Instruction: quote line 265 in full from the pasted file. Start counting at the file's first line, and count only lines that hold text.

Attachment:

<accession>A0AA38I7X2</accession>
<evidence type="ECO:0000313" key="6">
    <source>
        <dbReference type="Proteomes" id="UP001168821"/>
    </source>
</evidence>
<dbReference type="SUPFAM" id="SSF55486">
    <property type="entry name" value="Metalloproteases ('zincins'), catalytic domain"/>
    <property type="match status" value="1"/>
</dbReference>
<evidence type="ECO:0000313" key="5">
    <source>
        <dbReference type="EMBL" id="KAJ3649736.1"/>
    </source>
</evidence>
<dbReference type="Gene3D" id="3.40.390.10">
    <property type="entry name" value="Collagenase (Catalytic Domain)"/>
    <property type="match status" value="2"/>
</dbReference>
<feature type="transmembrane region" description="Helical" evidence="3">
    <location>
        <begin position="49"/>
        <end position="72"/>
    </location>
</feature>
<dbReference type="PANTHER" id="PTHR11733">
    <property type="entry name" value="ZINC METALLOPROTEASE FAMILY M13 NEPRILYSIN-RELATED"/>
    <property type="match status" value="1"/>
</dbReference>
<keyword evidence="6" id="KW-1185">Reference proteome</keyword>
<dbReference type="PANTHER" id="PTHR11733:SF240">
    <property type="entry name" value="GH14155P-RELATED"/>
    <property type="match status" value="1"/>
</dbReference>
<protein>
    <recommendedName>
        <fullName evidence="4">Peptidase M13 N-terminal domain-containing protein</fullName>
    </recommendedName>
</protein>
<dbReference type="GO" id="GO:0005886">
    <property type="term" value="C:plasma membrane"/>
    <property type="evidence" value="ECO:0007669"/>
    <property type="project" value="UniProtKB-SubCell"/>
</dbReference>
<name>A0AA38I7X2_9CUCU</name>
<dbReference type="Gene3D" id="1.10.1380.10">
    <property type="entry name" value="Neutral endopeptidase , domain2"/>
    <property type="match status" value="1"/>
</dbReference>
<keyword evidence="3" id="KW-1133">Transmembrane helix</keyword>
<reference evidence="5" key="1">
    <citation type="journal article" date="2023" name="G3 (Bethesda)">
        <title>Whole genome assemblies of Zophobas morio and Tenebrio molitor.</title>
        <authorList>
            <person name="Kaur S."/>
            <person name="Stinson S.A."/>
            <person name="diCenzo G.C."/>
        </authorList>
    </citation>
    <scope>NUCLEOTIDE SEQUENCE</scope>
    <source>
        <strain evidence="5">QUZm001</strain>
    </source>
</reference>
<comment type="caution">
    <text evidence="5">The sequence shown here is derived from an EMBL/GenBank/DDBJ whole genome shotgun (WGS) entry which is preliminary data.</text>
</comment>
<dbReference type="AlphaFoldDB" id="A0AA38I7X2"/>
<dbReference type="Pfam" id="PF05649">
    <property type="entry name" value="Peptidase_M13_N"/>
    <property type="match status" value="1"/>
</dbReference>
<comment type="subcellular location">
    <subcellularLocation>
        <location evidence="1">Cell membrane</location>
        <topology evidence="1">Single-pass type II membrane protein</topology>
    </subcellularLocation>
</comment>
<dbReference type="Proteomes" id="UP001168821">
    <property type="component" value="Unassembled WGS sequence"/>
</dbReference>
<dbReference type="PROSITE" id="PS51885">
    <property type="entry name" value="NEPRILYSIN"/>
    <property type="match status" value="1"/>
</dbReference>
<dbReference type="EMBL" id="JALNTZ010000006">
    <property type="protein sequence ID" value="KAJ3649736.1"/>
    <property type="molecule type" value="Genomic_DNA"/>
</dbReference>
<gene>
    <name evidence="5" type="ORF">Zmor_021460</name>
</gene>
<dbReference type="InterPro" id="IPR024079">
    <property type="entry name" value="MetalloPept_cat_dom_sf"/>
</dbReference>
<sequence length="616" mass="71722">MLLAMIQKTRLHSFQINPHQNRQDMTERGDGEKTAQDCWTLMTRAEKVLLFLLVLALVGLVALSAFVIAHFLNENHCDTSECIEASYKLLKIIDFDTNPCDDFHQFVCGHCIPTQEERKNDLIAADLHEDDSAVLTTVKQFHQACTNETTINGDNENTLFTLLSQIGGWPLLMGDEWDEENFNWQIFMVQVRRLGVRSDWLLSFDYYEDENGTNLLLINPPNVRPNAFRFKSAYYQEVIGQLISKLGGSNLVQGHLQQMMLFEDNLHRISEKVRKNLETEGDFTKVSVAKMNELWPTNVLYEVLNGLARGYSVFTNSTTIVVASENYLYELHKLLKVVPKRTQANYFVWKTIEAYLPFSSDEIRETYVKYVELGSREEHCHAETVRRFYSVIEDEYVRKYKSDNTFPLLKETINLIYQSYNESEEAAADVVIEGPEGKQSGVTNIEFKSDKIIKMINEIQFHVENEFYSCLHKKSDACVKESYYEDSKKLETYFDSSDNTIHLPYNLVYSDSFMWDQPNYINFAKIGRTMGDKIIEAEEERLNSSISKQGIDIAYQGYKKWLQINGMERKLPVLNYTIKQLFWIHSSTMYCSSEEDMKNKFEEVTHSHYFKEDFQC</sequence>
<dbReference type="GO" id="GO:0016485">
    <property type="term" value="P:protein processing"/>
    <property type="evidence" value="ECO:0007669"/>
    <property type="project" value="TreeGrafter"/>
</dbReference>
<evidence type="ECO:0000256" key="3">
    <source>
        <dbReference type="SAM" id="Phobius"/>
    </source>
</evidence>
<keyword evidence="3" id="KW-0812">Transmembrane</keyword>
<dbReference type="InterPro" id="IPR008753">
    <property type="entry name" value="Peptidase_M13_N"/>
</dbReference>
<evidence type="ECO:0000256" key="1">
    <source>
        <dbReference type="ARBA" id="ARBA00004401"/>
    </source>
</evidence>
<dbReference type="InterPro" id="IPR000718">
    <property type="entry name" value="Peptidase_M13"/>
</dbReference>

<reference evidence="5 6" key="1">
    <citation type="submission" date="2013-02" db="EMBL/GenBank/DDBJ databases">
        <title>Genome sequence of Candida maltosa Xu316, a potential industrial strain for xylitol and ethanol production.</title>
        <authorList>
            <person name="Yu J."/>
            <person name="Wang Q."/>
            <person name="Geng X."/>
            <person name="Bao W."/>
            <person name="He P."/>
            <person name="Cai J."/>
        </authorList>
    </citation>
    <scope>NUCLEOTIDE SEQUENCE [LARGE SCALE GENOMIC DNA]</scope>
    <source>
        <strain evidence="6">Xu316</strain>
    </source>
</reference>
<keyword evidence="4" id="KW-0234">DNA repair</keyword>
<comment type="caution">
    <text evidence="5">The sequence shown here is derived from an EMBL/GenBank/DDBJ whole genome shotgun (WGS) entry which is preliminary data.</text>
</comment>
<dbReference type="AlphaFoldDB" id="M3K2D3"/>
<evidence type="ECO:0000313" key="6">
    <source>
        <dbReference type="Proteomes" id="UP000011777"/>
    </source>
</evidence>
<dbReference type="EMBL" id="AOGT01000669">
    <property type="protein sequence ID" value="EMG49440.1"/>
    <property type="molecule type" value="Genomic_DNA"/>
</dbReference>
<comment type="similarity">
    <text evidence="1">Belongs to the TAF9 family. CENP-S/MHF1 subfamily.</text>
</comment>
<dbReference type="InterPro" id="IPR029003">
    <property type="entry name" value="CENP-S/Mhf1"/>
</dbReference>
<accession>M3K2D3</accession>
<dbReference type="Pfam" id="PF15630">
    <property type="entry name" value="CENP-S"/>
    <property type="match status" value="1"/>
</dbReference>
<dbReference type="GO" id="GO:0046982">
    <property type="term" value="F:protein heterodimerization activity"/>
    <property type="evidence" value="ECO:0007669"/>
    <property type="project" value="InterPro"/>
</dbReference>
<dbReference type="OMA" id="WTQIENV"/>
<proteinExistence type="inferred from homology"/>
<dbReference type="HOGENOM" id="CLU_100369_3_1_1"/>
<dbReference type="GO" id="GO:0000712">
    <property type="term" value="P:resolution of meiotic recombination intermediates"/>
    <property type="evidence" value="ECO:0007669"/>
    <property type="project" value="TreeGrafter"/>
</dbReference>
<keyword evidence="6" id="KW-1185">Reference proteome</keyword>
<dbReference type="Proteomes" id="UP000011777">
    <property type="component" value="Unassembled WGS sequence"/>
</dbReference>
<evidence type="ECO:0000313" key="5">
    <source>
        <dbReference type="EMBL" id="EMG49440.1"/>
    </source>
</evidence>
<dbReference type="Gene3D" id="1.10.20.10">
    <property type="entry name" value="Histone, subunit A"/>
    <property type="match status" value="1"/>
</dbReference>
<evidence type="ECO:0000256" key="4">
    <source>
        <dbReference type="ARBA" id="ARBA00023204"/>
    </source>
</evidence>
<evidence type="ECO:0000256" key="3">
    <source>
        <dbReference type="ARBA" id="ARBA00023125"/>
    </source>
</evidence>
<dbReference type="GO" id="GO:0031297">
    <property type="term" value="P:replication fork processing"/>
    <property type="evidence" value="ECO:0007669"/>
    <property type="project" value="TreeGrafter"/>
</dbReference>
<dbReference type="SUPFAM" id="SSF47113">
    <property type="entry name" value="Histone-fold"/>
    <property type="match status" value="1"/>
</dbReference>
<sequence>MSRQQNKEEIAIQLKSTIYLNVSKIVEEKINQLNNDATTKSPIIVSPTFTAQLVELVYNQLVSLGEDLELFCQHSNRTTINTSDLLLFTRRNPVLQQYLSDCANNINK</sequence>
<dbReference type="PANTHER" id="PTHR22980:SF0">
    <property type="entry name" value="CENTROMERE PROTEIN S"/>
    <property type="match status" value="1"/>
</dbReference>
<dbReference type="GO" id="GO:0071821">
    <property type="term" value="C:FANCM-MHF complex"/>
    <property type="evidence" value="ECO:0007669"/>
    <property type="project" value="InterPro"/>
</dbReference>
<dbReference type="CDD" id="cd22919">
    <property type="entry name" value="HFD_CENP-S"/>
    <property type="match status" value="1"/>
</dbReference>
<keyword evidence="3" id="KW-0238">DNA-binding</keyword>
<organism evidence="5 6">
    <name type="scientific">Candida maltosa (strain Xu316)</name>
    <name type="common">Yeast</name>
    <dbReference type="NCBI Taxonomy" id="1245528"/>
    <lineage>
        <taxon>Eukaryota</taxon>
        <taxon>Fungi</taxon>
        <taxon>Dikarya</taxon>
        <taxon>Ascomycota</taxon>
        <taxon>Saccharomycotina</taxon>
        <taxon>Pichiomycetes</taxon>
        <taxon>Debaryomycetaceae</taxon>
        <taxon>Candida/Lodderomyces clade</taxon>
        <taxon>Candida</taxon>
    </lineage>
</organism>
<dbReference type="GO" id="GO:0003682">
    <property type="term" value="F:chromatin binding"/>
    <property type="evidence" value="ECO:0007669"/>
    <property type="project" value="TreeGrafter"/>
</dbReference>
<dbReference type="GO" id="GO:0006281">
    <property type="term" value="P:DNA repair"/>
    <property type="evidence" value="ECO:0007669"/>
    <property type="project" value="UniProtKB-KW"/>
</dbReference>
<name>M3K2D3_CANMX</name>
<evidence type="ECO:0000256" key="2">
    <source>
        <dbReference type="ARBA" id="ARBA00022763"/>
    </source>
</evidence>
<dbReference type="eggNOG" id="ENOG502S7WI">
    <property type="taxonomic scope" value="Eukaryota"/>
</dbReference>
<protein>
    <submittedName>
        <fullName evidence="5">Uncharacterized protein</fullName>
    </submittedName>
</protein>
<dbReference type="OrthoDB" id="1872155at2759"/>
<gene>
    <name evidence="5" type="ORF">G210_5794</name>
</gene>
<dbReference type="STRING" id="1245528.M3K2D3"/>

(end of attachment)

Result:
<dbReference type="STRING" id="1245528.M3K2D3"/>